Video Editing

Simple video lighting that looks awesome

Posted March 22, 2017
Written by Tobi Raub
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**** Last updated on 19th May 2020 ****

In this article we’ll show you some simple video lighting techniques. Namely we’ll show you how to do a three point light setup. This is the most basic lighting configuration. Using this setup will ensure you and your camera have ample light to expose with.

Smartphone cameras are very powerful. Some photographers have gone as far as to say that they take better video than pro-DSLRs. But whatever device you’re using, arguably the most important thing to manage while filming is light.

What is simple video lighting?

Not everyone reading this is a professional. Chances are, you want to make a good looking video without tonnes of time and equipment. The simplest way to get a good looking video is to have the best lighting possible. We’re going to tell you how to best modify the light you have available.

What lights should I use?

The cheapest, most simple video light setup we’ve discovered involves 3 Neewer LED Camera Lights and 3 cheapo 7 foot light stands from Amazon. These lights run off double A batteries and are very powerful considering their size. They don’t need direct power, don’t get hot and each light is low in cost. Each light comes with a set of filters that make them usable with different colour temperatures.

The coolest thing about these lights is that you can use them with Sony and Panasonic Lithium Ion batteries, which takes an already powerful light and makes it even brighter. The only flaw is that they feel a bit flimsy compared to more professional lights. Still, if you want a powerful and compact lighting setup, these are some of the best lights you can use.

If you want to go even cheaper, you can use any existing standing lights. Just make sure you have matching colour temperature between the bulbs and have some diffusion material. The aim is to have the softest light possible.

Why is soft light important?

Soft light is desirable because it will light your subject without creating dramatic shadows. Lots of shadow on a subject’s face can look unflattering or too dramatic. Deep shadows would look great in a horror film, but it’s not good for what we want to make. There are a few different ways to achieve soft lighting, which include:

  • Putting some diffusion material in front of your lights. Actual diffusion paper works best, but any opaque white material works too (Some people use baking paper!).

  • Bouncing the light off some white material such as a reflector (In a pinch white cardboard and Styrofoam can be used as bounce cards).

A common trick, even amongst pro cinematographers, is to take a powerful light source and place it within a white paper lantern. You don’t have to go this far, but as long as the light isn’t too direct or harsh, your subject will be evenly lit.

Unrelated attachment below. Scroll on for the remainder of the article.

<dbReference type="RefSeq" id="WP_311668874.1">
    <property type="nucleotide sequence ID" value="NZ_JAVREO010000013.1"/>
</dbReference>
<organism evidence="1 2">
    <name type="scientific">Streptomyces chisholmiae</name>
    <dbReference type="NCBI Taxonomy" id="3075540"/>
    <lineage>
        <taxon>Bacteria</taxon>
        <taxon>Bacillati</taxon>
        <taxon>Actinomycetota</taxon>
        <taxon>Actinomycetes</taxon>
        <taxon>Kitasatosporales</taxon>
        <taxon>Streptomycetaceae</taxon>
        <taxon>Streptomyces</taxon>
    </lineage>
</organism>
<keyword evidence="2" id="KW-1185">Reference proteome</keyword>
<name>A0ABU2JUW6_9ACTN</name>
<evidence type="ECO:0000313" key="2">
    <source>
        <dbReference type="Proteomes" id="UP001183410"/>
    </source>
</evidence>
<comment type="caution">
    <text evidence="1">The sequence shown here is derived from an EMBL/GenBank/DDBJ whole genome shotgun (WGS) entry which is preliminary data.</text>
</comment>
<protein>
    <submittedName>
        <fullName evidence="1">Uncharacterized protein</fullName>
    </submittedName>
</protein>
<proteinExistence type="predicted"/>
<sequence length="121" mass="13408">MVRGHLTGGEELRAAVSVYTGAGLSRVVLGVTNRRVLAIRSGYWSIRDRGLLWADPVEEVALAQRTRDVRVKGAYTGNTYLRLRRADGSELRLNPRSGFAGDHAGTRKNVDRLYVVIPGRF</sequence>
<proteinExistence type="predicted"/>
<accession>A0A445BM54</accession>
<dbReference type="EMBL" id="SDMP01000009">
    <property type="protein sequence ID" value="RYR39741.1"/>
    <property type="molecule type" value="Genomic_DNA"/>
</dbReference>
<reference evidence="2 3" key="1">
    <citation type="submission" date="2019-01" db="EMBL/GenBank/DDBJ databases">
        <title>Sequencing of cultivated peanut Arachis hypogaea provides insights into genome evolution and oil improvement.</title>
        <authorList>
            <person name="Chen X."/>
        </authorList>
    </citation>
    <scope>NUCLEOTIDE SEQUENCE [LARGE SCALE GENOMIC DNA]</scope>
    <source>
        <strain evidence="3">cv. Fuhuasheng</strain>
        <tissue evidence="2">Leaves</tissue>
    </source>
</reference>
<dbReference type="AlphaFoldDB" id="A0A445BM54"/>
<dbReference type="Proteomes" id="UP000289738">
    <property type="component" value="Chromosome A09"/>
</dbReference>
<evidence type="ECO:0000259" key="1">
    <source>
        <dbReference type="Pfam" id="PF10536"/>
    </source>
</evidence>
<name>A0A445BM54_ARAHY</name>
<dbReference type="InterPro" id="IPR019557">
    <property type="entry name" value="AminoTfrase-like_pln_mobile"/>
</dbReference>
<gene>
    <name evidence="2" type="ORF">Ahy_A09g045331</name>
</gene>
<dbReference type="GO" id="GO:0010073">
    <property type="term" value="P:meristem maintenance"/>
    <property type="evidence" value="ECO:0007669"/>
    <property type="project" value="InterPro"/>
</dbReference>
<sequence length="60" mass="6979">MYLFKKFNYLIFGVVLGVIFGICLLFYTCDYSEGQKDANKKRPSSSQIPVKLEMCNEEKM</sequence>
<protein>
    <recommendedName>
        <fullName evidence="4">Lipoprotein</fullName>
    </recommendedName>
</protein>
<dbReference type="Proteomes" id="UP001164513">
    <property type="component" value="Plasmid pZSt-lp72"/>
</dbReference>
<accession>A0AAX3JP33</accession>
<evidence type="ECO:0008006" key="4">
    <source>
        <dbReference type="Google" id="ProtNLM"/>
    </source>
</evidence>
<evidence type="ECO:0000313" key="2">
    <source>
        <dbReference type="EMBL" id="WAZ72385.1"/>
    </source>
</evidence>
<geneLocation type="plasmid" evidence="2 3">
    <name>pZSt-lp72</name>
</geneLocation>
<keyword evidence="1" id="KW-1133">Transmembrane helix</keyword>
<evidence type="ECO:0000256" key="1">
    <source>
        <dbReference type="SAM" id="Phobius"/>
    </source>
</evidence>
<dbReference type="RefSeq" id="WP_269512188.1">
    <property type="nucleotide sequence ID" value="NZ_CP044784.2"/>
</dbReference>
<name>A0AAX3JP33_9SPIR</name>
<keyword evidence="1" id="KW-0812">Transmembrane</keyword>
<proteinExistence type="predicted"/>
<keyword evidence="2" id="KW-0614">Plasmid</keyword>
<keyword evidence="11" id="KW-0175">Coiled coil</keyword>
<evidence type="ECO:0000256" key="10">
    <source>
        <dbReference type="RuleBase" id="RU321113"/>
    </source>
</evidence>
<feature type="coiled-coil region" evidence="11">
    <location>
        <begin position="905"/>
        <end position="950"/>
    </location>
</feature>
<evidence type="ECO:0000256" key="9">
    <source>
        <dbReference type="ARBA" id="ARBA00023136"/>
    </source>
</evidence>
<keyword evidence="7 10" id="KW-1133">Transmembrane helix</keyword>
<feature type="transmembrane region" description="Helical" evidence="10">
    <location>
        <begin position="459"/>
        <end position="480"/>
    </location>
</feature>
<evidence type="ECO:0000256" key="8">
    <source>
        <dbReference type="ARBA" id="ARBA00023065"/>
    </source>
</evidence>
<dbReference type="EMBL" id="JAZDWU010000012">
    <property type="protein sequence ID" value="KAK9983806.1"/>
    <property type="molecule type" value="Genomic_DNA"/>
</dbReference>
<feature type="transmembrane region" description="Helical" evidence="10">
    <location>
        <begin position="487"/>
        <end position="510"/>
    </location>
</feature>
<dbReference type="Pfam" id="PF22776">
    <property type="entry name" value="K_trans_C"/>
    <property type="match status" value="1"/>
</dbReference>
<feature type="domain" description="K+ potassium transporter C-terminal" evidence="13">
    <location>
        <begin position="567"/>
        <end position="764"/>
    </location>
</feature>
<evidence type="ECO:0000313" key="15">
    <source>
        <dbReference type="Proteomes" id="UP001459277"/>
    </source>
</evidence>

The three point lighting setup

So we have our lights, we’ve made sure they’re a similar colour temperature and they’re all soft. Let’s get to the crux of this article: a simple video lighting setup you can tweak and modify to suit your own purposes. The three point lighting setup is made up of a Key Light, which is your primary light, the Fill Light, which fills in any shadows produced by your key light, and the Back Light, which separates your subject from the background. It looks a little bit like this: 

If you’re interviewing somebody, remember that the key light must be on the side that they’re facing and as close to the camera as possible. The fill light goes on the opposite side of the key light and fills in any shadows that it generates. If you want to get creative and have a more cinematic look you can set the the Fill Light a little dimmer than the Key Light.

If you want no shadows whatsoever, make the Key Light and Fill Light the same setting. The Back Light doesn’t need to be soft. We’re not especially worried about it being too harsh. The objective of the Back Light is to help the subject stand out from the background, especially if the background is dark or the subject has dark hair or clothing.

How to position your lights

When setting up your lights, make sure they’re a little higher than the subject. Never light your subject from below unless you want them to look like they’re telling a ghost story. Universal Pictures used to light Boris Karloff like this when he played Frankenstein’s monster because it looks unnatural.

If your subject is wearing glasses, there are a few things you can do to avoid annoying reflections. If their glasses don’t have a UV resistant coating, try making your lights higher or taking them further off to the side. Getting your subject to lower their glasses down their nose will help by lowering the angle of the lenses. Any combination of these tricks should mitigate any reflections caused by glasses.

The reason we use the three point light setup is because it draws the audience’s attention to the subject. Also if we’re filming using our smartphone, we’ve made things easier for the camera by providing more light.

Simple lights, camera, action!

Now that you understand this simple lighting setup, it’s time to create your video. If you’re looking for tips for other elements of filming, like what camera to use or how to record sound, take a look at those links. Also, remember you can enrich your videos with additions from our Video and Audio Stock Library. Happy video making!

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